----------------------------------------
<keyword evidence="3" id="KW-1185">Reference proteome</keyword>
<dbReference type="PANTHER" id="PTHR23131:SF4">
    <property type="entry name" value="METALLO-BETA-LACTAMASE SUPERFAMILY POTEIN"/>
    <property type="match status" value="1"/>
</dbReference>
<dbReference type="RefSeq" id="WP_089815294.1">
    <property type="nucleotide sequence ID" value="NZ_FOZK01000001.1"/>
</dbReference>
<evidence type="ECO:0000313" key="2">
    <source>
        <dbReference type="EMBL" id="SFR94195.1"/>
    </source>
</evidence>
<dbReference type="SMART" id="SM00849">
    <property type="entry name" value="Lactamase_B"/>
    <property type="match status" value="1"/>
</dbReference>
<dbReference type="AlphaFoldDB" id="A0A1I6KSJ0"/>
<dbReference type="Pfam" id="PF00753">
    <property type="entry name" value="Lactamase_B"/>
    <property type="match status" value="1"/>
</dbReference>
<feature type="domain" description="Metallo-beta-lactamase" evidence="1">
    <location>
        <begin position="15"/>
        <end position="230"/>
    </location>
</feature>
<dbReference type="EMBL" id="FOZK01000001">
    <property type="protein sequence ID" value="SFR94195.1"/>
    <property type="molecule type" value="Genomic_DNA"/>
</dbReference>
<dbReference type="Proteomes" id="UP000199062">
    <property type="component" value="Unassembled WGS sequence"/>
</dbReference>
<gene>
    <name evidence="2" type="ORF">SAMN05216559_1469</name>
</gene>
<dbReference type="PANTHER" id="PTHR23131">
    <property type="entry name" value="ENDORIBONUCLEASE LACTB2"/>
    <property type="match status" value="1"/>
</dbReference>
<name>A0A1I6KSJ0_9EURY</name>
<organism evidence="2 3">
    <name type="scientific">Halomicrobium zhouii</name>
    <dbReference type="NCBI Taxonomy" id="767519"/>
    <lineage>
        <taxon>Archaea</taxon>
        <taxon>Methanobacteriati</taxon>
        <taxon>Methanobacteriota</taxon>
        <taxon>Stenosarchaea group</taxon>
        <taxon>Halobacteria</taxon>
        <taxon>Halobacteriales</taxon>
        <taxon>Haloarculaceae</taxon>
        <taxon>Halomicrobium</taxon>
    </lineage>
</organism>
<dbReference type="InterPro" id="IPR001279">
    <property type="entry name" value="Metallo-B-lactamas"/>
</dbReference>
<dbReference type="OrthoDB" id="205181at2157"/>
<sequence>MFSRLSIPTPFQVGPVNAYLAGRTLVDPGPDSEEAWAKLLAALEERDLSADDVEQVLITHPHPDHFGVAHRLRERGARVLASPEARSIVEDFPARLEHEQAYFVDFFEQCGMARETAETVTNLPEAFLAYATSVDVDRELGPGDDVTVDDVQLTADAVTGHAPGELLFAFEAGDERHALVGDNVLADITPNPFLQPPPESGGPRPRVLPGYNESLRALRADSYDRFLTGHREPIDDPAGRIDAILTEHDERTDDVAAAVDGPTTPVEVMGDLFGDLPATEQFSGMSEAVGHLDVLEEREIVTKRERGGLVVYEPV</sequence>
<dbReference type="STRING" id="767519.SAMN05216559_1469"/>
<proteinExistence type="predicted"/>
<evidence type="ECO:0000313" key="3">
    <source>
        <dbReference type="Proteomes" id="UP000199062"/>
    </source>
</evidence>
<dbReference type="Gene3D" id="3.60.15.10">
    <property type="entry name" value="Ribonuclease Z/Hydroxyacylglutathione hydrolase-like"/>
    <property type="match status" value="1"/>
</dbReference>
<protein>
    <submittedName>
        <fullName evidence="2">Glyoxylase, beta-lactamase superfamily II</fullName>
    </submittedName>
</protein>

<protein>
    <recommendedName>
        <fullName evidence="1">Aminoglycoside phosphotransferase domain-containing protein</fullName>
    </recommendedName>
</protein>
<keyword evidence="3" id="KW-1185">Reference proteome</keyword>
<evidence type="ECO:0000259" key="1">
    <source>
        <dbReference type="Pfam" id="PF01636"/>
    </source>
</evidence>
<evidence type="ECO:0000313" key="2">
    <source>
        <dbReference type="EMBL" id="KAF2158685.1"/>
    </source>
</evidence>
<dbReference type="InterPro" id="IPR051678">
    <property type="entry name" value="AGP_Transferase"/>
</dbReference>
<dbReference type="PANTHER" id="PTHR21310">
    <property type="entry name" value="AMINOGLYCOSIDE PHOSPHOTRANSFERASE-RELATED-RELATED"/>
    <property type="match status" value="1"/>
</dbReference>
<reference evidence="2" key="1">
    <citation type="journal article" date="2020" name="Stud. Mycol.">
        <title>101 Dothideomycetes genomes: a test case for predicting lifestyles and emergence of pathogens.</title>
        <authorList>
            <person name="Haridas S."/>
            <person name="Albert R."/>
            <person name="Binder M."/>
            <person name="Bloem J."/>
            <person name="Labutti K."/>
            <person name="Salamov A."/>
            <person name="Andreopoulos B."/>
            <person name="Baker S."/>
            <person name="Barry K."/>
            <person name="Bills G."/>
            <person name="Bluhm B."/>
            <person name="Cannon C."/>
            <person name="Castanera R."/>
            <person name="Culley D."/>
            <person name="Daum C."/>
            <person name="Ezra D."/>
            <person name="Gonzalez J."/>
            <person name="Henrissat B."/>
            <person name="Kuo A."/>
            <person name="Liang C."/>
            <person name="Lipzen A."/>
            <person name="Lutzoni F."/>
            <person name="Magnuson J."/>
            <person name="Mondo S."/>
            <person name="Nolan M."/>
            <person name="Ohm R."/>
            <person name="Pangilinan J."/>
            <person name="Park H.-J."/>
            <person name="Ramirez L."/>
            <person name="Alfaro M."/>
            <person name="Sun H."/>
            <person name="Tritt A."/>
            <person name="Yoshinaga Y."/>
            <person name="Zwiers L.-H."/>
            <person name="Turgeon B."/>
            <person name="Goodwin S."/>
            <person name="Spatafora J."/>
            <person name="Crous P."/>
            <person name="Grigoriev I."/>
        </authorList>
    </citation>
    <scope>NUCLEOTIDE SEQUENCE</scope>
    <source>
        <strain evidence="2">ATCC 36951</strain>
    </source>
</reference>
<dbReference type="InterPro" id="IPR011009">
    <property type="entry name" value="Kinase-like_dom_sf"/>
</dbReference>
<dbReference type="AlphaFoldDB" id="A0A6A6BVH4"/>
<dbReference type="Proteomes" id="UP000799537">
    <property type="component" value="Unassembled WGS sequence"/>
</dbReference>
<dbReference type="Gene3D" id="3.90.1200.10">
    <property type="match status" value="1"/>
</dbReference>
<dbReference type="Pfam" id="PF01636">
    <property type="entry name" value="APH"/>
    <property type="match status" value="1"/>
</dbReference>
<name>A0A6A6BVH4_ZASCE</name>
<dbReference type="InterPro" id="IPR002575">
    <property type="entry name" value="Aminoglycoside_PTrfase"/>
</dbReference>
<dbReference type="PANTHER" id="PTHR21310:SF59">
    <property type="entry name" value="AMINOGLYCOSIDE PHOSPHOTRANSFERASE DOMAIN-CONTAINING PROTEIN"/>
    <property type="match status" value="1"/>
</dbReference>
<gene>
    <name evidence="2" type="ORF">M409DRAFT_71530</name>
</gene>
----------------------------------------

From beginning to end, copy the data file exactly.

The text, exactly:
<keyword evidence="3" id="KW-1185">Reference proteome</keyword>
<dbReference type="PANTHER" id="PTHR23131:SF4">
    <property type="entry name" value="METALLO-BETA-LACTAMASE SUPERFAMILY POTEIN"/>
    <property type="match status" value="1"/>
</dbReference>
<dbReference type="RefSeq" id="WP_089815294.1">
    <property type="nucleotide sequence ID" value="NZ_FOZK01000001.1"/>
</dbReference>
<evidence type="ECO:0000313" key="2">
    <source>
        <dbReference type="EMBL" id="SFR94195.1"/>
    </source>
</evidence>
<dbReference type="SMART" id="SM00849">
    <property type="entry name" value="Lactamase_B"/>
    <property type="match status" value="1"/>
</dbReference>
<dbReference type="AlphaFoldDB" id="A0A1I6KSJ0"/>
<dbReference type="Pfam" id="PF00753">
    <property type="entry name" value="Lactamase_B"/>
    <property type="match status" value="1"/>
</dbReference>
<feature type="domain" description="Metallo-beta-lactamase" evidence="1">
    <location>
        <begin position="15"/>
        <end position="230"/>
    </location>
</feature>
<dbReference type="EMBL" id="FOZK01000001">
    <property type="protein sequence ID" value="SFR94195.1"/>
    <property type="molecule type" value="Genomic_DNA"/>
</dbReference>
<dbReference type="Proteomes" id="UP000199062">
    <property type="component" value="Unassembled WGS sequence"/>
</dbReference>
<gene>
    <name evidence="2" type="ORF">SAMN05216559_1469</name>
</gene>
<dbReference type="PANTHER" id="PTHR23131">
    <property type="entry name" value="ENDORIBONUCLEASE LACTB2"/>
    <property type="match status" value="1"/>
</dbReference>
<name>A0A1I6KSJ0_9EURY</name>
<organism evidence="2 3">
    <name type="scientific">Halomicrobium zhouii</name>
    <dbReference type="NCBI Taxonomy" id="767519"/>
    <lineage>
        <taxon>Archaea</taxon>
        <taxon>Methanobacteriati</taxon>
        <taxon>Methanobacteriota</taxon>
        <taxon>Stenosarchaea group</taxon>
        <taxon>Halobacteria</taxon>
        <taxon>Halobacteriales</taxon>
        <taxon>Haloarculaceae</taxon>
        <taxon>Halomicrobium</taxon>
    </lineage>
</organism>
<dbReference type="InterPro" id="IPR001279">
    <property type="entry name" value="Metallo-B-lactamas"/>
</dbReference>
<dbReference type="OrthoDB" id="205181at2157"/>
<sequence>MFSRLSIPTPFQVGPVNAYLAGRTLVDPGPDSEEAWAKLLAALEERDLSADDVEQVLITHPHPDHFGVAHRLRERGARVLASPEARSIVEDFPARLEHEQAYFVDFFEQCGMARETAETVTNLPEAFLAYATSVDVDRELGPGDDVTVDDVQLTADAVTGHAPGELLFAFEAGDERHALVGDNVLADITPNPFLQPPPESGGPRPRVLPGYNESLRALRADSYDRFLTGHREPIDDPAGRIDAILTEHDERTDDVAAAVDGPTTPVEVMGDLFGDLPATEQFSGMSEAVGHLDVLEEREIVTKRERGGLVVYEPV</sequence>
<dbReference type="STRING" id="767519.SAMN05216559_1469"/>
<proteinExistence type="predicted"/>
<evidence type="ECO:0000313" key="3">
    <source>
        <dbReference type="Proteomes" id="UP000199062"/>
    </source>
</evidence>
<dbReference type="Gene3D" id="3.60.15.10">
    <property type="entry name" value="Ribonuclease Z/Hydroxyacylglutathione hydrolase-like"/>
    <property type="match status" value="1"/>
</dbReference>
<protein>
    <submittedName>
        <fullName evidence="2">Glyoxylase, beta-lactamase superfamily II</fullName>
    </submittedName>
</protein>

<protein>
    <recommendedName>
        <fullName evidence="1">Aminoglycoside phosphotransferase domain-containing protein</fullName>
    </recommendedName>
</protein>
<keyword evidence="3" id="KW-1185">Reference proteome</keyword>
<evidence type="ECO:0000259" key="1">
    <source>
        <dbReference type="Pfam" id="PF01636"/>
    </source>
</evidence>
<evidence type="ECO:0000313" key="2">
    <source>
        <dbReference type="EMBL" id="KAF2158685.1"/>
    </source>
</evidence>
<dbReference type="InterPro" id="IPR051678">
    <property type="entry name" value="AGP_Transferase"/>
</dbReference>
<dbReference type="PANTHER" id="PTHR21310">
    <property type="entry name" value="AMINOGLYCOSIDE PHOSPHOTRANSFERASE-RELATED-RELATED"/>
    <property type="match status" value="1"/>
</dbReference>
<reference evidence="2" key="1">
    <citation type="journal article" date="2020" name="Stud. Mycol.">
        <title>101 Dothideomycetes genomes: a test case for predicting lifestyles and emergence of pathogens.</title>
        <authorList>
            <person name="Haridas S."/>
            <person name="Albert R."/>
            <person name="Binder M."/>
            <person name="Bloem J."/>
            <person name="Labutti K."/>
            <person name="Salamov A."/>
            <person name="Andreopoulos B."/>
            <person name="Baker S."/>
            <person name="Barry K."/>
            <person name="Bills G."/>
            <person name="Bluhm B."/>
            <person name="Cannon C."/>
            <person name="Castanera R."/>
            <person name="Culley D."/>
            <person name="Daum C."/>
            <person name="Ezra D."/>
            <person name="Gonzalez J."/>
            <person name="Henrissat B."/>
            <person name="Kuo A."/>
            <person name="Liang C."/>
            <person name="Lipzen A."/>
            <person name="Lutzoni F."/>
            <person name="Magnuson J."/>
            <person name="Mondo S."/>
            <person name="Nolan M."/>
            <person name="Ohm R."/>
            <person name="Pangilinan J."/>
            <person name="Park H.-J."/>
            <person name="Ramirez L."/>
            <person name="Alfaro M."/>
            <person name="Sun H."/>
            <person name="Tritt A."/>
            <person name="Yoshinaga Y."/>
            <person name="Zwiers L.-H."/>
            <person name="Turgeon B."/>
            <person name="Goodwin S."/>
            <person name="Spatafora J."/>
            <person name="Crous P."/>
            <person name="Grigoriev I."/>
        </authorList>
    </citation>
    <scope>NUCLEOTIDE SEQUENCE</scope>
    <source>
        <strain evidence="2">ATCC 36951</strain>
    </source>
</reference>
<dbReference type="InterPro" id="IPR011009">
    <property type="entry name" value="Kinase-like_dom_sf"/>
</dbReference>
<dbReference type="AlphaFoldDB" id="A0A6A6BVH4"/>
<dbReference type="Proteomes" id="UP000799537">
    <property type="component" value="Unassembled WGS sequence"/>
</dbReference>
<dbReference type="Gene3D" id="3.90.1200.10">
    <property type="match status" value="1"/>
</dbReference>
<dbReference type="Pfam" id="PF01636">
    <property type="entry name" value="APH"/>
    <property type="match status" value="1"/>
</dbReference>
<name>A0A6A6BVH4_ZASCE</name>
<dbReference type="InterPro" id="IPR002575">
    <property type="entry name" value="Aminoglycoside_PTrfase"/>
</dbReference>
<dbReference type="PANTHER" id="PTHR21310:SF59">
    <property type="entry name" value="AMINOGLYCOSIDE PHOSPHOTRANSFERASE DOMAIN-CONTAINING PROTEIN"/>
    <property type="match status" value="1"/>
</dbReference>
<gene>
    <name evidence="2" type="ORF">M409DRAFT_71530</name>
</gene>